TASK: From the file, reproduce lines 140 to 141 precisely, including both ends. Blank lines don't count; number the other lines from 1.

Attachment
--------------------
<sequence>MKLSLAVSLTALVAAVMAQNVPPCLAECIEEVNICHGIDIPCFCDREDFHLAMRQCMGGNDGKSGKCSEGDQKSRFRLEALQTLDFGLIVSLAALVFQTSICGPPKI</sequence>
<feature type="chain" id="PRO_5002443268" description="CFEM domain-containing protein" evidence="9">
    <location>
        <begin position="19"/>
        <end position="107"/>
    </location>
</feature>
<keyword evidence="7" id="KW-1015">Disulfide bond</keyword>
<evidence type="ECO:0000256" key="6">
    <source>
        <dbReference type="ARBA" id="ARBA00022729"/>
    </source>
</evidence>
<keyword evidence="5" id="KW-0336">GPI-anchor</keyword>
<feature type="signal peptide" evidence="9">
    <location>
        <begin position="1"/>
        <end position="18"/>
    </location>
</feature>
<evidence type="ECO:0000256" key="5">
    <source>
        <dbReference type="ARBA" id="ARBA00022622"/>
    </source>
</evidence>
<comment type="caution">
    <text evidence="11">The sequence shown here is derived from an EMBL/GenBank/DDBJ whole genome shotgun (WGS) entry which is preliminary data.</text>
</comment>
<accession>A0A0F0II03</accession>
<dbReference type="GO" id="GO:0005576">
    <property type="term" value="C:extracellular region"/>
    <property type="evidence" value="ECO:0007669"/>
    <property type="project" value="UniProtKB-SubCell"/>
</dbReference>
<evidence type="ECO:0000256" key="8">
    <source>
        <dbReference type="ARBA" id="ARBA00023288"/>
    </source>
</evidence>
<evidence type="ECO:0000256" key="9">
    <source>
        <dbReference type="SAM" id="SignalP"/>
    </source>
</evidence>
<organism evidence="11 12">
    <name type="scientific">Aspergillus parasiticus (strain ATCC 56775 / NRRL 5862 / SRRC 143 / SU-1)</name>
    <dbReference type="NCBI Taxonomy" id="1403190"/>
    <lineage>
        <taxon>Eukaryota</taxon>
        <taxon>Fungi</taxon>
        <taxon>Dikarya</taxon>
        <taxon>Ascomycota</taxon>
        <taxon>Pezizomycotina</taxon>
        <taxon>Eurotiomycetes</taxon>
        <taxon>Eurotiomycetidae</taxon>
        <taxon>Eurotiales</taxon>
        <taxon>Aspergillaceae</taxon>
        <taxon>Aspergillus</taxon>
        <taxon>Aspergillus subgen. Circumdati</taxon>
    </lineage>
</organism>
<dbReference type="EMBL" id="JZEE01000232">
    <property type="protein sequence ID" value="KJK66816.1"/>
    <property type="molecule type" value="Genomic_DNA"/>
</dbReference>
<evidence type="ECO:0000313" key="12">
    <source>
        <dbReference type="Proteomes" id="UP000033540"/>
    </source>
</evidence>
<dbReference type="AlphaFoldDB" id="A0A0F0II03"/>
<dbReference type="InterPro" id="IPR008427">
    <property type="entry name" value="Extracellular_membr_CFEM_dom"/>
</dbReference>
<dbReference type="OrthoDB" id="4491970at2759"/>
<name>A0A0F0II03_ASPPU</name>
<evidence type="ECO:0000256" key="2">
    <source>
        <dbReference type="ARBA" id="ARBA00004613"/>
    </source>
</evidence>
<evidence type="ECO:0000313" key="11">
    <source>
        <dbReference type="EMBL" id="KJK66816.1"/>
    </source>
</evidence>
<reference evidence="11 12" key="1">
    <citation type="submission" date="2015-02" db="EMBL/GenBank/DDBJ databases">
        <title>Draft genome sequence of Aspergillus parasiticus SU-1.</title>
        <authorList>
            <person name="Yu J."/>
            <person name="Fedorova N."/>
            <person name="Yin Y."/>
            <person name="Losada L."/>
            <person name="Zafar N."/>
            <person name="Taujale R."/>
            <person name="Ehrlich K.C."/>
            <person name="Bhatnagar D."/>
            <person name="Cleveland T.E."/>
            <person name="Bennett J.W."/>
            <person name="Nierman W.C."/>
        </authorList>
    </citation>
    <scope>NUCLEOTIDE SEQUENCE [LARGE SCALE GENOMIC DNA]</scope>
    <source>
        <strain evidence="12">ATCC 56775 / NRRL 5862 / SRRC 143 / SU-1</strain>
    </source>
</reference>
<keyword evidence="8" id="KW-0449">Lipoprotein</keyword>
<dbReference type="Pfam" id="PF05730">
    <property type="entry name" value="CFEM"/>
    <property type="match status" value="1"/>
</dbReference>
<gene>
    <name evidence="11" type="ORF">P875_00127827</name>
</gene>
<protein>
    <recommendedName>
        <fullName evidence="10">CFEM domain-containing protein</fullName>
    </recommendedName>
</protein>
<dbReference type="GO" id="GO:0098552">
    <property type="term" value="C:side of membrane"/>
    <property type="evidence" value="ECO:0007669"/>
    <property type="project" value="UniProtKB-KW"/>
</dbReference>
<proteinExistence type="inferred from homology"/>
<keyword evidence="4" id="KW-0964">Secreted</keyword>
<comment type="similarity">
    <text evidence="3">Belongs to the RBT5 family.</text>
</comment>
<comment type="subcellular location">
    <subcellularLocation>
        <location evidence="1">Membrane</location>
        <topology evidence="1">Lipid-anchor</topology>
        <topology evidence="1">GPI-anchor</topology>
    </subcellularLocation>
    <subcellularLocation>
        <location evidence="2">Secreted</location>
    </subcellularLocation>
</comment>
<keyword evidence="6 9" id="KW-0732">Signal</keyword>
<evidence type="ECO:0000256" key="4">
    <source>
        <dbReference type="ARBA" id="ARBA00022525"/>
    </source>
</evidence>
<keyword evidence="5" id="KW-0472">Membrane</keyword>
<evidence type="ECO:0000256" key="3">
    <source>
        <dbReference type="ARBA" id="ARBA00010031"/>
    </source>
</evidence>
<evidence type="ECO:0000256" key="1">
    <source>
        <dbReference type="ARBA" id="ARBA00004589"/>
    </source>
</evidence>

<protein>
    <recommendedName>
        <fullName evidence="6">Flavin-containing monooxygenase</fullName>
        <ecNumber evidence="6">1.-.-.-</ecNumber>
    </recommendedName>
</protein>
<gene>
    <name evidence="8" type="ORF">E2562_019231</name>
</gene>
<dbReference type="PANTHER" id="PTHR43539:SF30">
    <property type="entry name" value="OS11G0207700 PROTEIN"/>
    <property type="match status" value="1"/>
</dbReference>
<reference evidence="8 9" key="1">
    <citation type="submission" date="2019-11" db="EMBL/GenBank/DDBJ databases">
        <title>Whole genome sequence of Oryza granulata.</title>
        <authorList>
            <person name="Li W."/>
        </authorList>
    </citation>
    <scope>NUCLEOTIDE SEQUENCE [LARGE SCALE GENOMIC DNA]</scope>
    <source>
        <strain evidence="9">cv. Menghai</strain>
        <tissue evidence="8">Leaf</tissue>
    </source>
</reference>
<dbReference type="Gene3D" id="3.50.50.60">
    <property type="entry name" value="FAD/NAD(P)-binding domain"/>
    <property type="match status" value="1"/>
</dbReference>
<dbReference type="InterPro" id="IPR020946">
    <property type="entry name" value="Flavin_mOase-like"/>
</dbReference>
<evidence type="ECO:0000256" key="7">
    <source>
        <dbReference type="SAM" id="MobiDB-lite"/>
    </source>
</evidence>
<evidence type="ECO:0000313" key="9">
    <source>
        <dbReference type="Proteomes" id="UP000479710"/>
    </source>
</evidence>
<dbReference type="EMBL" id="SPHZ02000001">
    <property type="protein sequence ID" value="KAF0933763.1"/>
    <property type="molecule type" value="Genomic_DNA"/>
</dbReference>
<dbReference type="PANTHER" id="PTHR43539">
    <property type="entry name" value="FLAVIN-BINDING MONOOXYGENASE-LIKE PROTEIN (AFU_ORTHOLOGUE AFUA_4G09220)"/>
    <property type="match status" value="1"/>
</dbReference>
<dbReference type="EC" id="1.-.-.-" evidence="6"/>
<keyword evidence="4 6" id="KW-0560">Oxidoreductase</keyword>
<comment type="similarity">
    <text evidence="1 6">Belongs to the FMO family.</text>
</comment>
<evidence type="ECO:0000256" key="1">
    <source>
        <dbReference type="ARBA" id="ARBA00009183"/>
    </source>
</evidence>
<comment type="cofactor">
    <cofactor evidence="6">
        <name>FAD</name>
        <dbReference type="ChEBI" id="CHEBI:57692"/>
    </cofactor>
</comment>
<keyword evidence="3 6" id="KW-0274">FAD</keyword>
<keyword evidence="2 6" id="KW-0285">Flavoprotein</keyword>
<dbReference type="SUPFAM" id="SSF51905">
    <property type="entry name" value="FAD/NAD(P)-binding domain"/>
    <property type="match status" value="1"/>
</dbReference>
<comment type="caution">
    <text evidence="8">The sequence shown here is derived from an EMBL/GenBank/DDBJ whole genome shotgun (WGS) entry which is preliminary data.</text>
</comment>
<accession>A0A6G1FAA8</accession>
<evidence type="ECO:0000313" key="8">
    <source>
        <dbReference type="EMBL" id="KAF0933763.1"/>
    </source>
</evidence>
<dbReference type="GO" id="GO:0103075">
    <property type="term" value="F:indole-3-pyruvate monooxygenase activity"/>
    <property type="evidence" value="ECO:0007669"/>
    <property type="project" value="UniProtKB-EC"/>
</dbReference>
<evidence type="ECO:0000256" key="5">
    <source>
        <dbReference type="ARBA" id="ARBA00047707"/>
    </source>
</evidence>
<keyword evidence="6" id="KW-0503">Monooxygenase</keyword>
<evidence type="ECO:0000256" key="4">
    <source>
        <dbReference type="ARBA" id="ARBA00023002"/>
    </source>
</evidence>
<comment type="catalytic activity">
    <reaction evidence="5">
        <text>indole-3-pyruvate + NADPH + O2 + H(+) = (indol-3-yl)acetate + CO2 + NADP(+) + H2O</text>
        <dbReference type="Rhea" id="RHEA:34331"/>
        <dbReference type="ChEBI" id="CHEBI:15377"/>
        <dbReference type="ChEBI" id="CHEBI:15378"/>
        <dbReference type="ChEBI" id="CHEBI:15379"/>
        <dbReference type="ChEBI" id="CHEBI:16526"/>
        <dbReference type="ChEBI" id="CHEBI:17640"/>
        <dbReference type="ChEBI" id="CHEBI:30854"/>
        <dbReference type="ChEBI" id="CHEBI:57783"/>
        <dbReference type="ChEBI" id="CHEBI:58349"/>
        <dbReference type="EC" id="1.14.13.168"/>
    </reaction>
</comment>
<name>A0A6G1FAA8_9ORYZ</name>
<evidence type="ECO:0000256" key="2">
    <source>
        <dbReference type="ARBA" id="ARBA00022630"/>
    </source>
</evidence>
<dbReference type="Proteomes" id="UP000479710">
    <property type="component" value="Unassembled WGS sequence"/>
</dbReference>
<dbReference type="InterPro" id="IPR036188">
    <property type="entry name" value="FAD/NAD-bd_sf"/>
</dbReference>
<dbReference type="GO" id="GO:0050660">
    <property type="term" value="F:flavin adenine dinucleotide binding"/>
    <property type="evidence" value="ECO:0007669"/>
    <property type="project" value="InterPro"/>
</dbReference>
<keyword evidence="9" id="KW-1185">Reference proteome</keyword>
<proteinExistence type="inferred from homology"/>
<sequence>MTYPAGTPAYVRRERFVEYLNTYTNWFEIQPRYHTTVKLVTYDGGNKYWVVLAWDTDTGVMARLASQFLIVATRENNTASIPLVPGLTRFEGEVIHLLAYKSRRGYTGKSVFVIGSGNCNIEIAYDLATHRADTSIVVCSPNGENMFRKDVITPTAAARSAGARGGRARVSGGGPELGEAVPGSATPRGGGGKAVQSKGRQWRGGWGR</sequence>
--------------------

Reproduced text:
    </subcellularLocation>
</comment>